Review of the LG V30 – Not Quite Perfection

Form Factor

Turning to the form factor of the V30, it is a well-designed phone.  The front of the phone is dominated by the 6″ display with the selfie camera positioned just above that display, to the right as you look at the phone.  The speaker for the phone is in the center above the display.  On the left edge is where you will find the volume rocker while on the right edge is where the SIM tray is located.  On the bottom edge, you will find the microphone hole, the USB-C port, and the speaker.

Turning the V30 over, the smooth aluminum back is nicely designed but does have a “hollow” sound to it when you tap on it.  It doesn’t feel or sound solid.  In the top center of the back is where you will find the dual main cameras of the device with the flash/autofocus array to the right of them.  Just below the cameras is the fingerprint scanner/power switch of the phone.  Pressing and holding this button powers on the phone and tapping it turns off it off.  Long pressing, while the phone is on, allows you to restart or power down the device.

While I understand LG’s desire to keep the design of the V30 clean, this combination scanner/power button feels very flimsy.  It feels like a thin membrane under your finger that personally, I don’t like.  I find the fixed fingerprint scanners of the Pixel lineup as well as the Huawei devices a more preferable solution.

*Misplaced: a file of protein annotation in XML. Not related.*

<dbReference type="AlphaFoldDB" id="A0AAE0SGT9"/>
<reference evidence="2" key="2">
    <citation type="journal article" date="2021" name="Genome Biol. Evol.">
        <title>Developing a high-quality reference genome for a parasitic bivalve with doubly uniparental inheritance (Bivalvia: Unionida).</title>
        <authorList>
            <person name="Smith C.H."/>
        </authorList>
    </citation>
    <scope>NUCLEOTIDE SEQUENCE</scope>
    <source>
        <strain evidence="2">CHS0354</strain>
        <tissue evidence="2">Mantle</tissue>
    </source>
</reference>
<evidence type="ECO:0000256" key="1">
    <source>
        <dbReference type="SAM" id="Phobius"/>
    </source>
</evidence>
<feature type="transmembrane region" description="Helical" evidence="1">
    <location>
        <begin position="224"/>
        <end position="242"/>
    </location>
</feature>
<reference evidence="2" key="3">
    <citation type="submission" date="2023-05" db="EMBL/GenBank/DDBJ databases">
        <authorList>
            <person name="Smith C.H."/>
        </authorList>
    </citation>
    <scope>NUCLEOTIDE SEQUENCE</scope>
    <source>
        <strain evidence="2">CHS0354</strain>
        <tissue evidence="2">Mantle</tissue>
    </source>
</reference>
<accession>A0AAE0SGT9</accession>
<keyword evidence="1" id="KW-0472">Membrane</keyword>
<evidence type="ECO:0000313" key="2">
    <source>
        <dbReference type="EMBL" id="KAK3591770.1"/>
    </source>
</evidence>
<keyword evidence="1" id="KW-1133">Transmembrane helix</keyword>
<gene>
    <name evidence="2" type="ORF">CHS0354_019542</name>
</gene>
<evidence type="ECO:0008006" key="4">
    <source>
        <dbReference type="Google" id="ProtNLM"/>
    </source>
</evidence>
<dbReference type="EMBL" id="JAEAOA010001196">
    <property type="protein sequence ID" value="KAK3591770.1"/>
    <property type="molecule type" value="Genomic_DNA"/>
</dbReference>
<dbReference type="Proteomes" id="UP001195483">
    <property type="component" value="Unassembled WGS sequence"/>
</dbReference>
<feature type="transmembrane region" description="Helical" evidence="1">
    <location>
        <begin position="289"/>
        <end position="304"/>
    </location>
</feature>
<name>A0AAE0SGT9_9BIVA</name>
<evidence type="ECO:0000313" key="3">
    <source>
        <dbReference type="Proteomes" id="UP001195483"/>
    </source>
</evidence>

From a fingerprint scanner perspective, it does perform flawlessly in my testing.

Despite the not-so-solid feeling (or sound) of the back, the V30 does feel good in your hand.  The 6″ screen doesn’t feel huge in your hand and it’s easy to hold it and thumb operate most of the screen with one hand.

General Performance

For raw day-to-day power usage, the LG V30 isn’t going to disappoint.  The Snapdragon 835 is a fantastic SoC that can easily get you through any demanding gaming task or the more likely email and web surfing throughout the day.  The phone scored 1915 points on the single core test using GeekBench 4.  On the multi-core test, the score was 6480.  This puts it on par with the Samsung Galaxy S8, Galaxy Note8.  Testing on Basemark OS II, the V30 scored 2698, which again puts it in the same area as the Samsung devices.

While benchmarking is good, the everyday use of the phone is what really matters to most readers.  The V30 is great for the normal stuff you do on your phone like email, Facebook, Snapchat, and YouTube or Netflix watching.  It can easily keep up with all of these activities without any feeling of lag or hesitation.

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About the Author

Clinton Fitch
Clinton is the owner of ClintonFitch.com and has been writing about mobile tech since 1998. You can follow Clinton on Twitter @clintonfitch. When not writing about tech, Clinton is an avid baseball and F1 fan and is a ski bum in the winter.